This is pretty amazingly well done. Here’s a boiled down version of its advice:
1. Don’t lead with the wrong view you’re trying to debunk, but rather, with the correct view you want to instill.
2. Don’t overload people with information. Be “lean, mean, and easy to read.”
3. Don’t attack worldviews—either find more persuadable audiences, or defuse deeply seated ideological resistance through practices like framing and self-affirmation, which reduce defensiveness. “Self affirmation and framing aren’t about manipulating people,” write Cook and Lewandowsky, “They give the facts a fighting chance.”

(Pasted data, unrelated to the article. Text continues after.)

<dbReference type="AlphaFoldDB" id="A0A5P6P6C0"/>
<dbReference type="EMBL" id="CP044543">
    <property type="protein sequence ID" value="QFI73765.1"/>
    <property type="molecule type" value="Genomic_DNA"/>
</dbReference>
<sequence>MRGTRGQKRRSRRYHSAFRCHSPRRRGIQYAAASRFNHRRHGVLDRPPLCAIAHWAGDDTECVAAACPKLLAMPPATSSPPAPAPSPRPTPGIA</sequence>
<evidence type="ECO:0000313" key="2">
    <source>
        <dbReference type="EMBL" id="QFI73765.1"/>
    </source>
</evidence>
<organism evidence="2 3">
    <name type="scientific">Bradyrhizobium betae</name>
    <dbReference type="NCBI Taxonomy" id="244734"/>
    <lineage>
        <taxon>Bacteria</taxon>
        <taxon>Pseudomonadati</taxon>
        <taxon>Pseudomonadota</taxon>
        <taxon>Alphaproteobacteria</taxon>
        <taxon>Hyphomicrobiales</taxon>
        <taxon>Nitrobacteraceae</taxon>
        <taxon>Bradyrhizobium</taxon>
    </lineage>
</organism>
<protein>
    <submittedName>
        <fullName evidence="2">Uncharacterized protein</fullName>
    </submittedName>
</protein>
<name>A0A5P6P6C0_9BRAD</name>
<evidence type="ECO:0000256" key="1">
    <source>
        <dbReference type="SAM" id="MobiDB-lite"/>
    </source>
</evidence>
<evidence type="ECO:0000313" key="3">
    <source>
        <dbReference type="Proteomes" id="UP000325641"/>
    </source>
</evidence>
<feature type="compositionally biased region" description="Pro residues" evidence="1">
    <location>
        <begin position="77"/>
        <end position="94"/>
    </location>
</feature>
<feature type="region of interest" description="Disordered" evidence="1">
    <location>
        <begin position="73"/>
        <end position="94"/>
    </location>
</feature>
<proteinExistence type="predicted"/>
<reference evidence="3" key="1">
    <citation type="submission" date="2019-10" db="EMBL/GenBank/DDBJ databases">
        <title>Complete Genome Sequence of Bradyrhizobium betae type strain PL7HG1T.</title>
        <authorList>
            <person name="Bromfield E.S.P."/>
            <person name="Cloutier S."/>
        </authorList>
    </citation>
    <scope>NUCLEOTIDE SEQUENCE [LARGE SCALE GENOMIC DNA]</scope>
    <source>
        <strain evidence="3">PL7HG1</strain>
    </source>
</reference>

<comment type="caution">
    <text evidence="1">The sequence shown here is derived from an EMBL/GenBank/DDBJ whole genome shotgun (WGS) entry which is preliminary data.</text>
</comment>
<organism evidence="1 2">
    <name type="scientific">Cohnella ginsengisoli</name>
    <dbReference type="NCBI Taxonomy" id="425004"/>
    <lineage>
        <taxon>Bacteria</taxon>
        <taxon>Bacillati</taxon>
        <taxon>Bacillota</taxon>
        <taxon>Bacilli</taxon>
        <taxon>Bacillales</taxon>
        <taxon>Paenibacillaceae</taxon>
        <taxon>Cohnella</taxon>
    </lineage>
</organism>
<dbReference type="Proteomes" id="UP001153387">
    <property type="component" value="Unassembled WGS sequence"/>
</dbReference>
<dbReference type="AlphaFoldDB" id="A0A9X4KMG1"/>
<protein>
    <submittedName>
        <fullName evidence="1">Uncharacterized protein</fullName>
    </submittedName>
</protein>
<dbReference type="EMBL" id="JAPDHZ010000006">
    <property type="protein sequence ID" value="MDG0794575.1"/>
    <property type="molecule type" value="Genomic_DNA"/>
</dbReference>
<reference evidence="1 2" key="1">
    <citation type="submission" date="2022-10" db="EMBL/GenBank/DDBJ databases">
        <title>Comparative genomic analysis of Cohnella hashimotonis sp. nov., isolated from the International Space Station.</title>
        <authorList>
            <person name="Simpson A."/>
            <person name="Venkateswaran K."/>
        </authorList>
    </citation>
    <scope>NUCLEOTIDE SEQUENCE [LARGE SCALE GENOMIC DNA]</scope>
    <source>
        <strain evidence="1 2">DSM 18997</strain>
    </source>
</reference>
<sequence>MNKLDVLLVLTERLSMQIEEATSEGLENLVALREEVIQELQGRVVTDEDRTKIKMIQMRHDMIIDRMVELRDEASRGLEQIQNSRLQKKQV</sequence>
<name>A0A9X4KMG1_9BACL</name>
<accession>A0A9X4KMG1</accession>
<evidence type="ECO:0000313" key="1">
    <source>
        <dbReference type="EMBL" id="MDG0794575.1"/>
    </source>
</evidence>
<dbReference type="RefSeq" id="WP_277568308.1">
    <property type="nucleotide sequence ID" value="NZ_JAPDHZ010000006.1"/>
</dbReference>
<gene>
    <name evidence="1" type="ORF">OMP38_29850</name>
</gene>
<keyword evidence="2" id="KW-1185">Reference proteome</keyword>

4. Don’t leave someone with nothing to believe—if you want to unseat a myth, you’d better provide a better real explanation in its place. “When you debunk a myth, you create a gap in the person’s mind,” reads the Handbook. “To be effective, your debunking must fill the gap.”